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Tempo / Volume 67 / Issue 265 / July 2013, pp 100 - 100
DOI: 10.1017/S0040298213000636, Published online: 12 July 2013
Link to this article: http://journals.cambridge.org/abstract_S0040298213000636
How to cite this article:
Colin Clarke (2013). Benjamin. Tempo, 67, pp 100-100 doi:10.1017/S0040298213000636
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Downloaded from http://journals.cambridge.org/TEM, IP address: 18.104.22.168 on 21 Apr 2015 http://journals.cambridge.org Downloaded: 21 Apr 2015 IP address: 22.214.171.124 cd and dvd reviews benjamin: Written on Skin1; Duet.2 1Christopher
Purves (The Protector), 1Barbara Hannigan (Agnès), 1Bejun Mehta (Angel 1/The Boy), 1Rebecca Jo Loeb (Angel 2/Marie), 1Allan Clayton (Angel 3/John); 2Pierre-Laurent Aimard (pno); Mahler CO c. George
Benjamin. NIMBUS NI 5885/6 (2-CD set).
George Benjamin and Martin Crimp have collaborated before – on the 2006 chamber opera Into the
Little Hill. Written on Skin, however, is an altogether different proposal. A full-length evening’s opera, based on the 13th-century
Provençal legend ‘Guillem de Cabestanh – La
Coeur Mangë’, it shows Benjamin at his finest.
Set in three acts with pauses between each, no interval and a run time of around 95 minutes, it immediately shows surface affinities with Berg’s
Wozzeck. But Benjamin is very much his own man.
Festival Aix’s director, Bernard Foccroule, commissioned an opera from Benjamin on Provençal themes: hence the setting of 13th-century
Provence (it was Foccroule, also, who suggested a countertenor for the role of the Boy). The story itself is simple but rather grisly: the
Protector, a landowner, commissions the Boy, an artist, to create a manuscript, an illuminated book, to celebrate his glory. The Protector’s longsuffering, humiliated, obedient wife, Agnès, embarks on an affair with the Boy, and in doing so is able to exert influence on the contents of the book; revenge comes in the rather grisly form of serving Agnès the Boy’s heart for dinner.
The multiple scenes set in multiple times (in
Katie Mitchell’s recent Covent Garden production from modern office back to Provence, for example) create an impression that reality is being supervened. To heighten this impression that the normal trajectory of a story is being bent, characters use the third person to refer to themselves; stage directions, too, can be sung.
The result is to distance us from the ongoing drama, heightening the observer’s ability to appreciate the continuing re-contextualisation of scenes in the light of surrounding events. In the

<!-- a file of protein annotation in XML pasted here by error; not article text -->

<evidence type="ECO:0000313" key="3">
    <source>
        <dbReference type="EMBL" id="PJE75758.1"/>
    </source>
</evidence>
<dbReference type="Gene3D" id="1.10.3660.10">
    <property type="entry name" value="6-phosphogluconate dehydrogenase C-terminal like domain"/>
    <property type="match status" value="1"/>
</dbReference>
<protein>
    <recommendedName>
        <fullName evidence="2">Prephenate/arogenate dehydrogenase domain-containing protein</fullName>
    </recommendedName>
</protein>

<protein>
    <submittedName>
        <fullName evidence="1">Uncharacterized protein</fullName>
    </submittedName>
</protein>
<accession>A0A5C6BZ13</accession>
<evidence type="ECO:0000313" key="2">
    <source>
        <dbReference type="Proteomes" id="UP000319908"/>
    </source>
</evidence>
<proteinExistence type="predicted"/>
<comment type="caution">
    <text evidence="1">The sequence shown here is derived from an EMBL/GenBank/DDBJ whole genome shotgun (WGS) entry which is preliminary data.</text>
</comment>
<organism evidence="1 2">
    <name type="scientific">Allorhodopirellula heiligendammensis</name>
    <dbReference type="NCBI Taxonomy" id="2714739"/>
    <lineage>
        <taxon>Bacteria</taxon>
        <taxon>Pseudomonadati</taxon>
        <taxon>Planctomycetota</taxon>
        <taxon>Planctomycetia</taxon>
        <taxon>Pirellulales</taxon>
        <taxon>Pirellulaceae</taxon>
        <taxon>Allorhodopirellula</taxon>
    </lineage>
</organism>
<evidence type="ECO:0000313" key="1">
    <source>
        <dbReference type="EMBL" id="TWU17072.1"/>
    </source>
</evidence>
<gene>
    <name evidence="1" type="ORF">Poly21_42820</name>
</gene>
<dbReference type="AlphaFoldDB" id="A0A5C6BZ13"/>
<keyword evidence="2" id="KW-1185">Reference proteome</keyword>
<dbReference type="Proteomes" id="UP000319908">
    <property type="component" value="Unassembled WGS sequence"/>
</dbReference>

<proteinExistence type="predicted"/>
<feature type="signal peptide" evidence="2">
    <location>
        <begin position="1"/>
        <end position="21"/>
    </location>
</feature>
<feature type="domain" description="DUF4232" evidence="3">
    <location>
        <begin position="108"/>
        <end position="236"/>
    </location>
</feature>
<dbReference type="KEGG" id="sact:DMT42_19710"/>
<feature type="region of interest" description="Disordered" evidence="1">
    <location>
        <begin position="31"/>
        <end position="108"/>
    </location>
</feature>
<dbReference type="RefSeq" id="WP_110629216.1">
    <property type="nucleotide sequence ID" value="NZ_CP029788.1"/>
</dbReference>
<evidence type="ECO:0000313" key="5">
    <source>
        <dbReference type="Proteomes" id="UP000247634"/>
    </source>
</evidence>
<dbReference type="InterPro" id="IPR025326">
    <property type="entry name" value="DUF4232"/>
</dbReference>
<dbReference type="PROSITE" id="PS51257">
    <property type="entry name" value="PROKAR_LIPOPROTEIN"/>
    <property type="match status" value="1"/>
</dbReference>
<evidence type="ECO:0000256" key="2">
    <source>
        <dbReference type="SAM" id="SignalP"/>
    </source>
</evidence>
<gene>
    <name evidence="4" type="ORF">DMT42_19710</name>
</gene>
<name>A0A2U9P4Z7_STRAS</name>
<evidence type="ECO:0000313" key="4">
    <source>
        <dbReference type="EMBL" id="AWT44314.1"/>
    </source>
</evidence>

Royal Opera production, the subdividing of the stage into areas for each aspect – a modern office and Provence, outside and inside the Protector’s house – meant that characters could ‘bleed’ effectively from one area to another. Benjamin refers to creating a ‘strangeness’ that ‘creates a space’ for his music (‘Sometime Voices’, quoted in the booklet).
The ‘strangeness’ is palpable, both in the dramaturgical techniques and in the orchestral parts.
His use of a countertenor for the Boy introduces an otherwordly aspect (as, indeed, it did when
Philip Glass called for that voice for the titular role in Akhnaten).
Benjamin’s writing is incredibly sensitive. His orchestra is large, and includes the interesting additions of a bass viola da gamba and glass harmonica. Yet he rarely utilizes the orchestra in anything approaching a tutti; rather there is a
Debussian felicity of textural manipulation. The
Nimbus discs boast the Mahler Chamber
Orchestra, the ensemble Benjamin specifically had in mind. They are more attuned to
Benjamin’s idiom than the orchestra of Covent
Garden in the current UK run (at least in the performance of 11 March 2013), creating tapestries of the utmost beauty. Written on Skin is a remarkable work, caught here on the wing (live, July 2012,
Grand Théâtre de Provence). The frisson is unmistakable. The singers are uniformly excellent, from the purity of Bejun Mehta’s countertenor through Barbara Hannigan’s beautifully human assumption of Agnès and Christopher
Purves’s confident Protector, a reading shot through with lyricism as well as masculinity.
The filler, the 12-minute Duet for piano and orchestra, was commissioned for the 2008
Lucerne Festival and originally written for
Aimard and the Cleveland Orchestra. It is an intriguing piece, starting like a skewed Scarlatti Sonata before attempting to find compatible areas between piano and orchestra. The decision not to include violins in the scoring could be construed as anti-Romantic gesture; certainly the long singleline piano melodies are anti-virtuoso. Perhaps, then, this is a single-movement anti-concerto.
The live performance is magnificent.
Colin Clarke barrett: Dark Matter. Elision and Cikada Ensembles, c. Christian Eggen. NMC D183.
Xenakis is the X Factor galvanizing Dark Matter, though Richard Barrett stresses that ‘it is not in any way a memorial to someone lost to us but
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